*To what extent do you think that Huntington’s perspective is valid in explaining current world affairs? In your comment paper, please use at least two real world examples to support your claim.








12

HUMAN RIGHTS AND HUMANITARIAN INTERVENTION
(Required Readings)

Alex Bellamy and Nicholas Wheeler, “Humanitarian Intervention and World Politics”

Jack Donnelly, “Human Rights”

+the readings are from the main textbook


(Essay Questions)

*Do you think there can be universally accepted notion of “human rights” that can be applied across time and space? To what extent do you believe international community has come to an agreement that there is a set of universally applicable “human rights”?


*When and where do you think (forcible) humanitarian intervention can be justified? Please use at least two real world examples to support your argument.









13

GLOBALIZATION AND REGIONAL INTEGRATION
(Required readings)

Anthony Mcgrew, "Globalization and Global Politics

Edward Best and Thomas Christiansen, “Regionalism in International Affairs”

Andrew Linklater, “Globalization and the Transformation of Political Community"

+the readings are from the main textbook
Katinka Barysch, “A New Reality for the European Union” CFR Working Paper (2010)

Andrew Moravcsik, “Europe After the Crisis: How to Sustain a Common Currency” Foreign Affairs (2012)



(Essay Questions)

*What are the main differences and similarities between the European Union and regional cooperation in Asia? Do you think regional integration of European kind can be replicated in Asian region?


*What is the implication of Eurozone crisis to European regional integration? That is, in what manner do you think Eurozone crisis would affect European integration? How do you foresee the future of EU?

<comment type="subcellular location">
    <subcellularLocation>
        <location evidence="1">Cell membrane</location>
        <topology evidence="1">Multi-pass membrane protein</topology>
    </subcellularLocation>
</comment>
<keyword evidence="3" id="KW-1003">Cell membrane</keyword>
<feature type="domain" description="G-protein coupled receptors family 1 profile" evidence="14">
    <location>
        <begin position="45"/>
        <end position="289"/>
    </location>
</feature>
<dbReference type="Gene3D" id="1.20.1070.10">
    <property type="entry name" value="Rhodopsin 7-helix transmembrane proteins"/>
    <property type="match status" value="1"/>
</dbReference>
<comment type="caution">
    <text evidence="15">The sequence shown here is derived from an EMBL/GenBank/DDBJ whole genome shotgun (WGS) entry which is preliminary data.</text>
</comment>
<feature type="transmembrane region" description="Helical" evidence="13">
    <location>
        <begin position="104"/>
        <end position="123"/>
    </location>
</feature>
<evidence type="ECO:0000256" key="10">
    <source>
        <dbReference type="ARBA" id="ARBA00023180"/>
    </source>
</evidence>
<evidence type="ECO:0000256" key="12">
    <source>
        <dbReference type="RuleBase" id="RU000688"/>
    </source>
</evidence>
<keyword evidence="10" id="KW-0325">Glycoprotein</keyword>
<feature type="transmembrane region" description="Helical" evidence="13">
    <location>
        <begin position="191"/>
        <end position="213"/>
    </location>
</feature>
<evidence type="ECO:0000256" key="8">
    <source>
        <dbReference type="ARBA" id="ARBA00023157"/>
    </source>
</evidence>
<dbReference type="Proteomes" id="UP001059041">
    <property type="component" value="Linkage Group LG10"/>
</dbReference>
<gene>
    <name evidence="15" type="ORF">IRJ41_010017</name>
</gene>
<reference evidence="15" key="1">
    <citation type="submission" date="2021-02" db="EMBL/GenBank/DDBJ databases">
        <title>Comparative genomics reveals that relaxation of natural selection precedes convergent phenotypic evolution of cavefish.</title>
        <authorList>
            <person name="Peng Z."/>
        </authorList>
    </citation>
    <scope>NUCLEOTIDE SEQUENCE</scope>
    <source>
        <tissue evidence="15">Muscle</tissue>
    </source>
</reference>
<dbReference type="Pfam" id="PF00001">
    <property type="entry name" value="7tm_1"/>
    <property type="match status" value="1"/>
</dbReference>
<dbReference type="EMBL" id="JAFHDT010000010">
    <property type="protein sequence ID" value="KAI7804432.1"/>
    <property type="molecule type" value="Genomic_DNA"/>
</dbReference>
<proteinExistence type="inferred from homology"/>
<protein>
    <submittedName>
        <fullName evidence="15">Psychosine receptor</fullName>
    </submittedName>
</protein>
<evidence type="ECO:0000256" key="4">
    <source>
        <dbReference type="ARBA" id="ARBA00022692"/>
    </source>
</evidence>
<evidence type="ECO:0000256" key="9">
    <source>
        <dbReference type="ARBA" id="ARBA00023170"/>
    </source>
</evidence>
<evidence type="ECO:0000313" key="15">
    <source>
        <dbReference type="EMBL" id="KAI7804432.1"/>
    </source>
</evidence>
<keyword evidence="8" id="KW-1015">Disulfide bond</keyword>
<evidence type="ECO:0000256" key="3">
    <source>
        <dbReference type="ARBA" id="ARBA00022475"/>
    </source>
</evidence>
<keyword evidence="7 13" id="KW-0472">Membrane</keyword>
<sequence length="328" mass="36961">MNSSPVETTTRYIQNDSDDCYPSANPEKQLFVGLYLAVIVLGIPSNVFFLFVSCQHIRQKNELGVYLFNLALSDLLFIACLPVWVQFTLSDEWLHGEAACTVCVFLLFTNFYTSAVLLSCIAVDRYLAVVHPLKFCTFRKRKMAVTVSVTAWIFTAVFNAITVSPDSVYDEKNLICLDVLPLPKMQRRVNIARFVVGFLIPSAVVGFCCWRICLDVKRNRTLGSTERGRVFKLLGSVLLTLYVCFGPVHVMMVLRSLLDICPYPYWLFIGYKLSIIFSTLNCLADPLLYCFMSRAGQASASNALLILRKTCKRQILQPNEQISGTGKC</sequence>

14

GLOBALIZATION AND DEVELOPMENT
(Required Readings)

Ian Clark, “Globalization and the Post-Cold War Order”

Caroline Thomas and Tony Evans, “Poverty, Development, and Hunger”

+the readings are from the main textbook


(Essay Questions)

*In what manner do you think (Economic) Globalization affects income inequality across the states? That is, do you think Globalization has exacerbated income gap between poor states and rich ones? How should international community tackle “North-South” relations? Please support your claim with empirical evidence.


*How has (Economic) Globalization affect income inequality within the states? Do you think the rich got richer and the poor get poorer within states because of Globalization? How should governments deal with income inequality within states? Please support your claim with empirical evidence.
*What are the rationale behind the dialects of anti-Globalization movement and anti-Globalization scholar like Joseph Stiglitz? How do you evaluate such movement and scholarly claims?
-Please conduct some research of your own to write essays on these questions.







15

Sino-US Relations and its Impact on World Affairs
(Required Readings)

Christopher Layne, “China’S Role in American Grand Strategy: Partner, Regional Power, or Great Power Rival?” From www.apcss.org

Christensen, Thomas J., “Fostering Stability or Creating a Monster? The Rise of China and U.S. Policy toward East Asia” International Security 31, 1 (2006)

Wooseon Choi, “Structure and Perceptions: Explaining American Policy Toward China (1949-50)” Security Studies 16, 4 (2007)

Aaron L. Friedberg, “The Future of U.S.-China Relations: Is Conflict Inevitable?” International Security 30, 2 (2005)
(Essay Questions)

*It is argued that the US-China relations will determine the nature of world affairs in the 21 century. How do you foresee the relationship between the two countries in coming years? How is it going to affect world affairs?


*What are the implications of China’s rise to international security? Do you think China’s rise will bring about instability in world politics?







16

FINAL EXAM